Of the five buses that serve Paramus Park, the 752 is the only one that does not terminate at the mall.

Anchors[edit]

The Sears anchor store, at the south end of the mall.

References[edit]

  1. ^ International Council of Shopping Centers: Bergen Mall, accessed November 6, 2006[dead link]
  2. ^ a b c Verdon, Joan (August 14, 2011). "Remodeled Paramus Park draws smaller prototype stores". NorthJersey.com.[dead link]
  3. ^ Paramus 07652, GlobeSt. Retail, October 3, 2005
  4. ^ In This Town, Even a Mall Rat Can Get Rattled, The New York Times, December 20, 2006
  5. ^ Strum, Charles (November 3, 1993). "Sunday-Closing Law Retained in New Jersey County". New York Times. Retrieved 2008-06-25. Efforts to repeal the 34-year-old ban on Sunday retailing in Bergen County, one of the country's richest shopping areas, were turned back easily today....Even if the county laws had been repealed, stores in Paramus would have remained closed because the community enforces its own ordinances against Sunday shopping and has vowed not to lift them 
  6. ^ Sears, Steven. "Bensi Gives Back to Local Schools". Paramus Patch. December 20, 2011
  7. ^ Savage, Ania (March 10, 1974). "Shopping Center Is Opening. Parallel to Parkway". The New York Times. Paramus Park, a new, fully enclosed shop ping center with a cascading waterfall and tens of thou sands of tropical plants and trees in its internal prom enade, will open Thursday at 9:30 A.M. 
  8. ^ "Rouse Left Mark On Malls, Not Just His Own". Shopping Centers Today (International Council of Shopping Centers). May 2004. Retrieved April 20, 2010. 
  9. ^ Verdon, Joan. "Fortunoff resurrects outdoor stores, with plans for Paramus, Totowa". NorthJersey.com, February 1, 2010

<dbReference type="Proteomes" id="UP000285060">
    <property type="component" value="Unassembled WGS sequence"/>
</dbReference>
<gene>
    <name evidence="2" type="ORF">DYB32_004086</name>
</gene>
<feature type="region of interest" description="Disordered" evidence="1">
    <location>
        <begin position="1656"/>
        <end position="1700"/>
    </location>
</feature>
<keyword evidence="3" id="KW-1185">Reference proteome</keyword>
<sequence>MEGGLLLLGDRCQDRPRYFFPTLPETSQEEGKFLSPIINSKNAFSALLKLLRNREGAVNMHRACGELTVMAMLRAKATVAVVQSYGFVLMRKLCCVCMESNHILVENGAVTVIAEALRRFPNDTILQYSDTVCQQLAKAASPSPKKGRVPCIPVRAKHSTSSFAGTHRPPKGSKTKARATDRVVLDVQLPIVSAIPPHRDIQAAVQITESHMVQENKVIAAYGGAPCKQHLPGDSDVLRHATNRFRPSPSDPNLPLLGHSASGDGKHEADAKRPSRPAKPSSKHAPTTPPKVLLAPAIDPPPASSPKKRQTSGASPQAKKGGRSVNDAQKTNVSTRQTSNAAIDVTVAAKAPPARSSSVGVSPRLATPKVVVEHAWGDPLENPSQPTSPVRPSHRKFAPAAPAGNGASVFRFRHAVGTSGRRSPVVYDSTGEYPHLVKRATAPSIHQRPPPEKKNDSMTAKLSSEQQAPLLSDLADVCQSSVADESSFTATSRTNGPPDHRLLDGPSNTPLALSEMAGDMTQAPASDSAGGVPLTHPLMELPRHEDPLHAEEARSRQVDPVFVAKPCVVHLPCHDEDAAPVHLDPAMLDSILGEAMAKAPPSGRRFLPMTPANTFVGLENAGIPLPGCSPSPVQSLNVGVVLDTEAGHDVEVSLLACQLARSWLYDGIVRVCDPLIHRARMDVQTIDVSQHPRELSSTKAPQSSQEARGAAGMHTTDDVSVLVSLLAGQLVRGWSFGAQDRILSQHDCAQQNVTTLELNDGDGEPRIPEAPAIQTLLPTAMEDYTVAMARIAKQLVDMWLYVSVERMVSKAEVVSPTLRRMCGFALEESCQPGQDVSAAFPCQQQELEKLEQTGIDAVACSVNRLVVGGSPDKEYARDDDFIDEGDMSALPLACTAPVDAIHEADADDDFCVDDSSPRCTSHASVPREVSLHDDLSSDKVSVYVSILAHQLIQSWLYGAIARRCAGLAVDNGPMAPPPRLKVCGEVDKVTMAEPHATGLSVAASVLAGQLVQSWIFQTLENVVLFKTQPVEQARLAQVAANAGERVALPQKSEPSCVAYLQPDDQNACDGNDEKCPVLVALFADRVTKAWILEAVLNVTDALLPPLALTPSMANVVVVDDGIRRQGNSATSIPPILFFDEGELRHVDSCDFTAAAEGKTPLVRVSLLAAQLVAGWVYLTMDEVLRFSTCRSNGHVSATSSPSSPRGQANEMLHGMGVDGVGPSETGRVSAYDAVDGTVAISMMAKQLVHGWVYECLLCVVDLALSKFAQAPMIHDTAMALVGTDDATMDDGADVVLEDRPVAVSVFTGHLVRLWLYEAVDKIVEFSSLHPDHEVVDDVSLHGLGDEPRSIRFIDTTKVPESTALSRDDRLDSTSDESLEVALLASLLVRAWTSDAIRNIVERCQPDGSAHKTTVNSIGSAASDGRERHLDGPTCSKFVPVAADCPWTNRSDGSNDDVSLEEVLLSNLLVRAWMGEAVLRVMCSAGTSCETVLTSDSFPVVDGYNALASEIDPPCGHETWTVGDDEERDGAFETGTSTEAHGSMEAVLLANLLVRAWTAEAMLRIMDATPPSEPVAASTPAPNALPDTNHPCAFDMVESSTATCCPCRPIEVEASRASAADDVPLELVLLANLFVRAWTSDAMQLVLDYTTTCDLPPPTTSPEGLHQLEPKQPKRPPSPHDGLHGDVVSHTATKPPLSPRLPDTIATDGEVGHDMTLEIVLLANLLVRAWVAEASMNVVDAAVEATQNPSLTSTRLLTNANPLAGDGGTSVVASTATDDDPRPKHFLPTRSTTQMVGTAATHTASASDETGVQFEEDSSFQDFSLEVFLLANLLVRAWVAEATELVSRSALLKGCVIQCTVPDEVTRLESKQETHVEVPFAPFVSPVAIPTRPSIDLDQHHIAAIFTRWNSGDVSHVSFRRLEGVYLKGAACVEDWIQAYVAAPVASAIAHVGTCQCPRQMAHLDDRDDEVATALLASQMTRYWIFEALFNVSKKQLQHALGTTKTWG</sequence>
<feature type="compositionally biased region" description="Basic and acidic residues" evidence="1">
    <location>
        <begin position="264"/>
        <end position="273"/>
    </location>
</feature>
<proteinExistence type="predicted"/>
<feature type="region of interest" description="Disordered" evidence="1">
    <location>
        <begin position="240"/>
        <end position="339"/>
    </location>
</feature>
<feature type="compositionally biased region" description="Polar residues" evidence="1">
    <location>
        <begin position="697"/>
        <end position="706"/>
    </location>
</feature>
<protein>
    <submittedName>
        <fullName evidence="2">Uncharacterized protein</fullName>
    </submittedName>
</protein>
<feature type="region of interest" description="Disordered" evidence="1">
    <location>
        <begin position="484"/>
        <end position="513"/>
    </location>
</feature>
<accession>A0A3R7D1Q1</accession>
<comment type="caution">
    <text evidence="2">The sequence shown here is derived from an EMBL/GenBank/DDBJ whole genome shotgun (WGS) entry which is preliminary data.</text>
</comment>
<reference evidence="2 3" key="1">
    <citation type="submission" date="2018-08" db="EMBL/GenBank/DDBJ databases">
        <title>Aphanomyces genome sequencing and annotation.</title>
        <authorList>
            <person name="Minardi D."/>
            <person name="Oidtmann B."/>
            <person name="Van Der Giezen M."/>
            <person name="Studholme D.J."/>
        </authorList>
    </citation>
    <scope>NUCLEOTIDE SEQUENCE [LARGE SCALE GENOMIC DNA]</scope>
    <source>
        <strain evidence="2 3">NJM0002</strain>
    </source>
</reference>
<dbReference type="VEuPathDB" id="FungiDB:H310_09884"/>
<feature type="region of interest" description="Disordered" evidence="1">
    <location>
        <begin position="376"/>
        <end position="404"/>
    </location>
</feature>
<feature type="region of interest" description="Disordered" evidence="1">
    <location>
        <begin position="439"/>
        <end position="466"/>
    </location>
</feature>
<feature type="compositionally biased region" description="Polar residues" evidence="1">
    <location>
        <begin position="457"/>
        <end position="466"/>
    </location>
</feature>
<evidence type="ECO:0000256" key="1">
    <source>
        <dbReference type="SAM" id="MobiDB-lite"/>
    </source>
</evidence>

10. ^ a b Cheslow, Jerry (April 15, 2001). "If You're Thinking of Living In/Paramus; In Shopping Mecca, Houses Sell Well Too". The New York Times.
  11. ^ Wassel, Bryan (August 19, 2013). "Carousel at Paramus Park Mall to be removed". NorthJersey.com.
  12. ^ "At Fast-Food Restaurants, Plastic Is Out, And Marble, Brass and Greenhouses Are In", Wall Street Journal, December 3, 1985. pg. 1
  13. ^ Friendly, Jonathan. "A McDonald's in Paramus With Infusions of Grandeur". The New York Times. April 18, 1986. p. A22. Retrieved June 12, 2008.
  14. ^ Verdon, Joan. "Paramus Park expanding with 'lifestyle center'". NorthJersey.com. April 12, 2008
  15. ^ a b c Directory. Paramus Park Mall. Retrieved January 2, 2012
  16. ^ Sullivan, S.P. (May 24, 2013). "Paramus Park Mall moving forward with 13-screen movie theater addition plan". NJ.com

External links[edit]

Coordinates: 40°57′28″N 74°04′13″W / 40.957656°N 74.070214°W / 40.957656; -74.070214